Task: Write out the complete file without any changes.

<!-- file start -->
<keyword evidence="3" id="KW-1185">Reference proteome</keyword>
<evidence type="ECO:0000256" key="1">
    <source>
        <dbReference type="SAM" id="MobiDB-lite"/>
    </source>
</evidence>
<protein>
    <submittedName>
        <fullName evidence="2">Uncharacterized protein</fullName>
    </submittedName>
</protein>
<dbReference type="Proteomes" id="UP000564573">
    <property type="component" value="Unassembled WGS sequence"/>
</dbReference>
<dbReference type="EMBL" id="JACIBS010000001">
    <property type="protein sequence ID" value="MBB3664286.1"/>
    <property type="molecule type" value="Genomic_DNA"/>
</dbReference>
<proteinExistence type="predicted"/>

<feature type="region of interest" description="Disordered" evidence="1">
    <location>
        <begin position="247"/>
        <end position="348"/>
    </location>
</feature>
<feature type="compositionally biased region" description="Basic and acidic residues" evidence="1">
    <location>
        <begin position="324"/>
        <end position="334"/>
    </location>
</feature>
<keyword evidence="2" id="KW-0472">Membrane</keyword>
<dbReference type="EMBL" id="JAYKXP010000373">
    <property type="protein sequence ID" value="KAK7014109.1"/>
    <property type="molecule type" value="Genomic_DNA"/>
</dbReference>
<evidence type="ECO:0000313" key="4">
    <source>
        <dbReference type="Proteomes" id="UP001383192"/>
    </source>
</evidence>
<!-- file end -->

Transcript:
<keyword evidence="3" id="KW-1185">Reference proteome</keyword>
<evidence type="ECO:0000256" key="1">
    <source>
        <dbReference type="SAM" id="MobiDB-lite"/>
    </source>
</evidence>
<protein>
    <submittedName>
        <fullName evidence="2">Uncharacterized protein</fullName>
    </submittedName>
</protein>
<dbReference type="Proteomes" id="UP000564573">
    <property type="component" value="Unassembled WGS sequence"/>
</dbReference>
<dbReference type="EMBL" id="JACIBS010000001">
    <property type="protein sequence ID" value="MBB3664286.1"/>
    <property type="molecule type" value="Genomic_DNA"/>
</dbReference>
<proteinExistence type="predicted"/>

<feature type="region of interest" description="Disordered" evidence="1">
    <location>
        <begin position="247"/>
        <end position="348"/>
    </location>
</feature>
<feature type="compositionally biased region" description="Basic and acidic residues" evidence="1">
    <location>
        <begin position="324"/>
        <end position="334"/>
    </location>
</feature>
<keyword evidence="2" id="KW-0472">Membrane</keyword>
<dbReference type="EMBL" id="JAYKXP010000373">
    <property type="protein sequence ID" value="KAK7014109.1"/>
    <property type="molecule type" value="Genomic_DNA"/>
</dbReference>
<evidence type="ECO:0000313" key="4">
    <source>
        <dbReference type="Proteomes" id="UP001383192"/>
    </source>
</evidence>